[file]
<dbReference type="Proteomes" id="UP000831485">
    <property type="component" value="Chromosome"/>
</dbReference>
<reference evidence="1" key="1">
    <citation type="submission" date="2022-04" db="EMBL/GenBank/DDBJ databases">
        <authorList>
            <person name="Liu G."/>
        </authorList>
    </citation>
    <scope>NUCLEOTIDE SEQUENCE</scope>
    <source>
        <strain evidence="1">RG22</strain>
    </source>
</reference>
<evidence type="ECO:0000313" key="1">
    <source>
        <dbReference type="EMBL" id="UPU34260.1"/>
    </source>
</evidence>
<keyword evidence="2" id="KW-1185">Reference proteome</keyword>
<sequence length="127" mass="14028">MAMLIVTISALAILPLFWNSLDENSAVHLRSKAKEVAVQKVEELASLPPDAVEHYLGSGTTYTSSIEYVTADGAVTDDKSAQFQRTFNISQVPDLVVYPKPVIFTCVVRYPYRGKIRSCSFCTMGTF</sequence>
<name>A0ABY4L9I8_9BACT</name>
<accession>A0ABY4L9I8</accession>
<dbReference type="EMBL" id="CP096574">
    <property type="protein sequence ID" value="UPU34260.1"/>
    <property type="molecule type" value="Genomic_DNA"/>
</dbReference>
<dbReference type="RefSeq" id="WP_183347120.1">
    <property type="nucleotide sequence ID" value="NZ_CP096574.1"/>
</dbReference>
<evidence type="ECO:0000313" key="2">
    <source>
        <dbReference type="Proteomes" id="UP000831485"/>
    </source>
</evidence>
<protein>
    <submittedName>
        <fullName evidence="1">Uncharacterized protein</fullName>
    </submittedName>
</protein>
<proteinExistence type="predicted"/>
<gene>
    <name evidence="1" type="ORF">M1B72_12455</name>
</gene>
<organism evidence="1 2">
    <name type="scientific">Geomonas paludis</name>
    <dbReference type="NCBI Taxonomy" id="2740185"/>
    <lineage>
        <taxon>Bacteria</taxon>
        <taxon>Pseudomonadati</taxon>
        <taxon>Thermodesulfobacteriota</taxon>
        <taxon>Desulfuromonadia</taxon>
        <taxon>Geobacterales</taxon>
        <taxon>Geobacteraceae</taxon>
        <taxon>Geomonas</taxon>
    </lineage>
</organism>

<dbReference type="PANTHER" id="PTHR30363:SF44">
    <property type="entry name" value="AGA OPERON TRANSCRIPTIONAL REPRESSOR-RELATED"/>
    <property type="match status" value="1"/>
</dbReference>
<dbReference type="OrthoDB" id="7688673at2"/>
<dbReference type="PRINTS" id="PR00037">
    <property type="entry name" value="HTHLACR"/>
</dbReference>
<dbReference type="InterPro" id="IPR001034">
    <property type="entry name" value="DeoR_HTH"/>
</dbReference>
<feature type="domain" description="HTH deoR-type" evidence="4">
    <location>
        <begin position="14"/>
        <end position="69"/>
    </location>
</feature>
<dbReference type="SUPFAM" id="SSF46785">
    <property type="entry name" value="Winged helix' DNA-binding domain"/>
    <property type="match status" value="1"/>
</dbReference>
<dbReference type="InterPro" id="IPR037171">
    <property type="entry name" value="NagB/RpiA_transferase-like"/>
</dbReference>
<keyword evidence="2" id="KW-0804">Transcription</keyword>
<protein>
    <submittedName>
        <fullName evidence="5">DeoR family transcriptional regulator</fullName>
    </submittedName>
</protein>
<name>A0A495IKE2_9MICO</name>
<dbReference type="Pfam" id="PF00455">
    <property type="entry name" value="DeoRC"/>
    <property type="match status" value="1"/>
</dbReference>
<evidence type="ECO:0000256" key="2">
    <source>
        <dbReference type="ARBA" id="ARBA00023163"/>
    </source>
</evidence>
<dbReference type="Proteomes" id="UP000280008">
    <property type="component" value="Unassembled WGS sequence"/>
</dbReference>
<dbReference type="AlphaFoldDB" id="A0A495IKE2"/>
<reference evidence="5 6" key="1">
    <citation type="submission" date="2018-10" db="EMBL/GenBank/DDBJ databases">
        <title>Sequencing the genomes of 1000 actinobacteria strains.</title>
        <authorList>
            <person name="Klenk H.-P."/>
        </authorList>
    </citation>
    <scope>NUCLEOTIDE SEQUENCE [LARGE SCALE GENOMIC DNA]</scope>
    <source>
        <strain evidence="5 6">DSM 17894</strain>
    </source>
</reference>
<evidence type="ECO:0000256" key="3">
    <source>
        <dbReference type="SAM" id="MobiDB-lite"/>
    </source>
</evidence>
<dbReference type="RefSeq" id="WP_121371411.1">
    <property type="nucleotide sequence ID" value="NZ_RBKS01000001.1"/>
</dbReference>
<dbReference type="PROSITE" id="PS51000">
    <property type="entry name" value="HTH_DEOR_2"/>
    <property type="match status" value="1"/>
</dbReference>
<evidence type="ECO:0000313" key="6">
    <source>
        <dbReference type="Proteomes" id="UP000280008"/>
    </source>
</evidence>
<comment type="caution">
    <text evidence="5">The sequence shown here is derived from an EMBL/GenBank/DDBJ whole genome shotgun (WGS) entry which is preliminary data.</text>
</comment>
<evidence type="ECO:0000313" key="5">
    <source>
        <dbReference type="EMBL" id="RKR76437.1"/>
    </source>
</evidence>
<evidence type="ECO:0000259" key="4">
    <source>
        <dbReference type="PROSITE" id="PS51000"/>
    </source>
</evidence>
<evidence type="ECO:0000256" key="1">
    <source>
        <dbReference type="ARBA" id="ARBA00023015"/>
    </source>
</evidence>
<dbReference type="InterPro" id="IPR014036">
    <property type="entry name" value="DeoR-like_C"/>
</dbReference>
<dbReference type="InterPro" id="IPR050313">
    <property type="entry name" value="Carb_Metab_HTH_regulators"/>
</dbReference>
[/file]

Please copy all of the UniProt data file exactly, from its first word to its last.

<dbReference type="Proteomes" id="UP000831485">
    <property type="component" value="Chromosome"/>
</dbReference>
<reference evidence="1" key="1">
    <citation type="submission" date="2022-04" db="EMBL/GenBank/DDBJ databases">
        <authorList>
            <person name="Liu G."/>
        </authorList>
    </citation>
    <scope>NUCLEOTIDE SEQUENCE</scope>
    <source>
        <strain evidence="1">RG22</strain>
    </source>
</reference>
<evidence type="ECO:0000313" key="1">
    <source>
        <dbReference type="EMBL" id="UPU34260.1"/>
    </source>
</evidence>
<keyword evidence="2" id="KW-1185">Reference proteome</keyword>
<sequence length="127" mass="14028">MAMLIVTISALAILPLFWNSLDENSAVHLRSKAKEVAVQKVEELASLPPDAVEHYLGSGTTYTSSIEYVTADGAVTDDKSAQFQRTFNISQVPDLVVYPKPVIFTCVVRYPYRGKIRSCSFCTMGTF</sequence>
<name>A0ABY4L9I8_9BACT</name>
<accession>A0ABY4L9I8</accession>
<dbReference type="EMBL" id="CP096574">
    <property type="protein sequence ID" value="UPU34260.1"/>
    <property type="molecule type" value="Genomic_DNA"/>
</dbReference>
<dbReference type="RefSeq" id="WP_183347120.1">
    <property type="nucleotide sequence ID" value="NZ_CP096574.1"/>
</dbReference>
<evidence type="ECO:0000313" key="2">
    <source>
        <dbReference type="Proteomes" id="UP000831485"/>
    </source>
</evidence>
<protein>
    <submittedName>
        <fullName evidence="1">Uncharacterized protein</fullName>
    </submittedName>
</protein>
<proteinExistence type="predicted"/>
<gene>
    <name evidence="1" type="ORF">M1B72_12455</name>
</gene>
<organism evidence="1 2">
    <name type="scientific">Geomonas paludis</name>
    <dbReference type="NCBI Taxonomy" id="2740185"/>
    <lineage>
        <taxon>Bacteria</taxon>
        <taxon>Pseudomonadati</taxon>
        <taxon>Thermodesulfobacteriota</taxon>
        <taxon>Desulfuromonadia</taxon>
        <taxon>Geobacterales</taxon>
        <taxon>Geobacteraceae</taxon>
        <taxon>Geomonas</taxon>
    </lineage>
</organism>

<dbReference type="PANTHER" id="PTHR30363:SF44">
    <property type="entry name" value="AGA OPERON TRANSCRIPTIONAL REPRESSOR-RELATED"/>
    <property type="match status" value="1"/>
</dbReference>
<dbReference type="OrthoDB" id="7688673at2"/>
<dbReference type="PRINTS" id="PR00037">
    <property type="entry name" value="HTHLACR"/>
</dbReference>
<dbReference type="InterPro" id="IPR001034">
    <property type="entry name" value="DeoR_HTH"/>
</dbReference>
<feature type="domain" description="HTH deoR-type" evidence="4">
    <location>
        <begin position="14"/>
        <end position="69"/>
    </location>
</feature>
<dbReference type="SUPFAM" id="SSF46785">
    <property type="entry name" value="Winged helix' DNA-binding domain"/>
    <property type="match status" value="1"/>
</dbReference>
<dbReference type="InterPro" id="IPR037171">
    <property type="entry name" value="NagB/RpiA_transferase-like"/>
</dbReference>
<keyword evidence="2" id="KW-0804">Transcription</keyword>
<protein>
    <submittedName>
        <fullName evidence="5">DeoR family transcriptional regulator</fullName>
    </submittedName>
</protein>
<name>A0A495IKE2_9MICO</name>
<dbReference type="Pfam" id="PF00455">
    <property type="entry name" value="DeoRC"/>
    <property type="match status" value="1"/>
</dbReference>
<evidence type="ECO:0000256" key="2">
    <source>
        <dbReference type="ARBA" id="ARBA00023163"/>
    </source>
</evidence>
<dbReference type="Proteomes" id="UP000280008">
    <property type="component" value="Unassembled WGS sequence"/>
</dbReference>
<dbReference type="AlphaFoldDB" id="A0A495IKE2"/>
<reference evidence="5 6" key="1">
    <citation type="submission" date="2018-10" db="EMBL/GenBank/DDBJ databases">
        <title>Sequencing the genomes of 1000 actinobacteria strains.</title>
        <authorList>
            <person name="Klenk H.-P."/>
        </authorList>
    </citation>
    <scope>NUCLEOTIDE SEQUENCE [LARGE SCALE GENOMIC DNA]</scope>
    <source>
        <strain evidence="5 6">DSM 17894</strain>
    </source>
</reference>
<evidence type="ECO:0000256" key="3">
    <source>
        <dbReference type="SAM" id="MobiDB-lite"/>
    </source>
</evidence>
<dbReference type="RefSeq" id="WP_121371411.1">
    <property type="nucleotide sequence ID" value="NZ_RBKS01000001.1"/>
</dbReference>
<dbReference type="PROSITE" id="PS51000">
    <property type="entry name" value="HTH_DEOR_2"/>
    <property type="match status" value="1"/>
</dbReference>
<evidence type="ECO:0000313" key="6">
    <source>
        <dbReference type="Proteomes" id="UP000280008"/>
    </source>
</evidence>
<comment type="caution">
    <text evidence="5">The sequence shown here is derived from an EMBL/GenBank/DDBJ whole genome shotgun (WGS) entry which is preliminary data.</text>
</comment>
<evidence type="ECO:0000313" key="5">
    <source>
        <dbReference type="EMBL" id="RKR76437.1"/>
    </source>
</evidence>
<evidence type="ECO:0000259" key="4">
    <source>
        <dbReference type="PROSITE" id="PS51000"/>
    </source>
</evidence>
<evidence type="ECO:0000256" key="1">
    <source>
        <dbReference type="ARBA" id="ARBA00023015"/>
    </source>
</evidence>
<dbReference type="InterPro" id="IPR014036">
    <property type="entry name" value="DeoR-like_C"/>
</dbReference>
<dbReference type="InterPro" id="IPR050313">
    <property type="entry name" value="Carb_Metab_HTH_regulators"/>
</dbReference>